The FBI is currently investigating the owners of Hobby Lobby, one of America's most openly Christian businesses, for allegedly obtaining illicit artefacts looted from the Middle East.
The chain of retail arts and craft stores based in Oklahoma City is owned by the Green family and Forbes estimates its founder and CEO, David Green, is worth $5.5bn (£3.6bn).
According to federal sources who spoke to the Daily Beast, the Feds have been investigating Green and his family since 2011 after a shipment of between 200 to 300 small clay tablets inscribed in cuneiform – the ancient script of Assyria and Babylonia – were seized by US customs agents in Memphis, Tennessee, on their way to Oklahoma City from Israel.
The Greens own the Green Collection, which is the world's largest private collection of rare biblical texts and artefacts. They have amassed a collection of over 40,000 ancient artefacts, and these items, together with the tablets, are meant to be showcased in the Museum of the Bible, a huge new museum in Washington, DC, that has been funded by the Greens and is due to open in 2017.
"There was a shipment and it had improper paperwork — incomplete paperwork that was attached to it," said Cary Summers, president of the Museum of the Bible.
Summers dismissed the claims of a federal investigation, suggesting the tablets were simply "held up in customs", stating: "Sometimes this stuff just sits, and nobody does anything with it." However, the Daily Beast's sources say federal investigators have already conducted hundreds of hours of interviews pertaining to the seized tablets, so it is unlikely this situation is going to go away.
The controversial Green Collection
This is not the first time the Greens have been in the news. In January, biblical scholar Dr Craig Evans announced the oldest known piece of a New Testament gospel had been found in a mummy mask belonging to the Green Collection, which had to be dismantled in order to access the fragment.
His statement caused an uproar among archaeologists around the world, who condemned the Green Collection for dismantling priceless ancient artefacts and raised questions about other suspicious incidents.
At the time, Dr Roberta Mazza, a historian and papyrologist from the University of Manchester, told IBTimes UK she had been tracking a gospel papyrus fragment with a text from Galatians 2:2-4, 5-6 in the New Testament that was sold on eBay in 2012.
In 2014, Mazza found the same fragment in Green Collection exhibition in Rome, and when she asked the head of the Green Collection where it had obtained the fragment, the answer she was given sounded fishy.
"I asked the head of the Green Collection where the fragment came from, and nine months later, the day before I was to give a paper to the Biblical Society of Literature, they replied," Mazza said.
"I was told that the Green Collection bought the papyrus in 2013, and that originally it was part of a collection of papyri bought from Christie's in 2011. They haven't explained how the papyrus went from Christie's to eBay to them."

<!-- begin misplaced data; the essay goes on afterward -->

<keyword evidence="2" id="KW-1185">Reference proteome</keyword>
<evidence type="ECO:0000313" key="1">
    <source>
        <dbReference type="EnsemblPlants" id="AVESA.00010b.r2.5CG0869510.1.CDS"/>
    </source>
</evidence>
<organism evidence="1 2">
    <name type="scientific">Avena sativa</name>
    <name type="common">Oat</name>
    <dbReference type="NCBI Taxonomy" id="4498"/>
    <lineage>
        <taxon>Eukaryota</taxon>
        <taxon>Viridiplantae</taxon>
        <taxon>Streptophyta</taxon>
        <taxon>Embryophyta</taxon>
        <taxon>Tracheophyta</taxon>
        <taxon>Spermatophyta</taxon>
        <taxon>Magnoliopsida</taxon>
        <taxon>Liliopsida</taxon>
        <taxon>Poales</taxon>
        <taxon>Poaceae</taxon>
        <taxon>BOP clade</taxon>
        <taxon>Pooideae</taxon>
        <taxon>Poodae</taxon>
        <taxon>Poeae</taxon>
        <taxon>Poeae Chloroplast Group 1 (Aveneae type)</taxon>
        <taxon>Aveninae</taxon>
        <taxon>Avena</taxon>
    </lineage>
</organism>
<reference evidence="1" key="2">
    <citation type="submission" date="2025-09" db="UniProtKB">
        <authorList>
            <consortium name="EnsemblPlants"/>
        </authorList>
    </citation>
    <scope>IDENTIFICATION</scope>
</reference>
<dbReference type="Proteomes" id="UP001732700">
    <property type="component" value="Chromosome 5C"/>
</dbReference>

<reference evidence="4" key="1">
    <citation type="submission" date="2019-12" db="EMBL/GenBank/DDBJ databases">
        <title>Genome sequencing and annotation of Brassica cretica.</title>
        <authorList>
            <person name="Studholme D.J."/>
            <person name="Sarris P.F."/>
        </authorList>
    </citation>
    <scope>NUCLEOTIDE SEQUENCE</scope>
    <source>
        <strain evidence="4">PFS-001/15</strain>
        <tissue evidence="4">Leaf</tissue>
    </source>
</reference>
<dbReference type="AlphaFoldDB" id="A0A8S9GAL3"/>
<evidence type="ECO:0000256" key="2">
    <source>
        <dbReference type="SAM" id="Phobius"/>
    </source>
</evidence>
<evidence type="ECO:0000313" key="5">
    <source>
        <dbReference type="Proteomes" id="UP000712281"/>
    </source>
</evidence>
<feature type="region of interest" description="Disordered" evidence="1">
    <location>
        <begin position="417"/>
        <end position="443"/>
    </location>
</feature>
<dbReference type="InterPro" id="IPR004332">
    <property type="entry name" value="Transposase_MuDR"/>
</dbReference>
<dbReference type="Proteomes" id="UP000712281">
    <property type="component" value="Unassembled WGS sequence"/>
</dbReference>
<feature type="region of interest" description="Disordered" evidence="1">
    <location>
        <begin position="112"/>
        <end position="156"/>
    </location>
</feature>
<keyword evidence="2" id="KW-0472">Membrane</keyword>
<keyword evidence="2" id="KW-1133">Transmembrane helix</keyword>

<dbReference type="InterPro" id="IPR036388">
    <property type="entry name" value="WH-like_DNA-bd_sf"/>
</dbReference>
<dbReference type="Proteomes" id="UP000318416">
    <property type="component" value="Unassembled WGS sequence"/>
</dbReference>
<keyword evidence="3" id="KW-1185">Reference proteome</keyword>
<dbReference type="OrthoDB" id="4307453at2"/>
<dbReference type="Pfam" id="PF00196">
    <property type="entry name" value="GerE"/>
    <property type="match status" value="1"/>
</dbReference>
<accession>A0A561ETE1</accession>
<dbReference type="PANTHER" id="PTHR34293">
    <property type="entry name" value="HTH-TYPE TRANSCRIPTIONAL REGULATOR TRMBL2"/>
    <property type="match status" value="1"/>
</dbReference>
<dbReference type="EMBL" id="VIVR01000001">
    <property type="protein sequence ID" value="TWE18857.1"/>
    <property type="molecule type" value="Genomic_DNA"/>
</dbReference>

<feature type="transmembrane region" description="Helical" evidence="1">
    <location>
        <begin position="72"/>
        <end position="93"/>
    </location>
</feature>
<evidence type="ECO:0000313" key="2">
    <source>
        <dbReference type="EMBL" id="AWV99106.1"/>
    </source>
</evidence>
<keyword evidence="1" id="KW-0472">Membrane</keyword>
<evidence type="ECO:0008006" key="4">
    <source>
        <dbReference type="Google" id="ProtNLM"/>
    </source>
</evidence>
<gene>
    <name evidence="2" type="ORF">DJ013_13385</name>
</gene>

The Green Collection responded to Mazza's accusations, telling IBTimes UK it could not discuss any artefacts that had not been published and that the Green Scholars Initiative had to first complete all investigations and satisfy the curiosity of the scholarly community before any results could be released.
Museums and private collectors are not above the law
According to Lynda Albertson CEO of the Association for Research into Crimes Against Art, the news about the Feds investigating the Greens does not come as a surprise. Just like Mazza, she wants the Greens to be a lot more transparent about how they decide to acquire artefacts.
She told IBTimes UK: "My question to the Greens would be, do they have ethics and practices? What are their practices for their new museum? What has been their policy for selecting objects?"
"I think we need to stick with rules and legislations. It's not for an individual company or museum to disregard international laws. One can argue that the Parthenon Sculptures should stay in the UK as Lord Elgin, the British diplomat who transported the sculptures to England, acted with the full knowledge and permission of the legal authorities of the day.
"This is not the case with Iraqi or Egyptian or Syrian antiquities during present day conflicts. The loophole is that they are being taken from the ground and there's no photo dossier or prior record of them to date when they were removed."
Albertson says currently, no governments in the world are funding investigations into art trafficking looking towards comprehensive prosecution of the principle actors involved in the sale of illicit antiquities from conflict countries. While programs and funding do exist to record the impact of looting in source countries, it is not enough and is not designed to police the art market or address the problem from the buyers' end.
"If we're concerned about groups like Isis or other militaries utilising antiquities for funding conflicts, we need to look at the buyer's market. As long as there are buyers for artefacts, there will be an illicit market fed by subsistence looters and the supply chain to feed that supply," she stressed.
"The federal government will wait till they have enough for an indictment before they speak about it publicly, and it will be up to the Greens to prove where the tablets came from. Collectors in general need to be more transparent and exercise the same restraint that we have with purchasing diamonds. We wouldn't purchase them from conflict countries and the same needs to be held true for our work."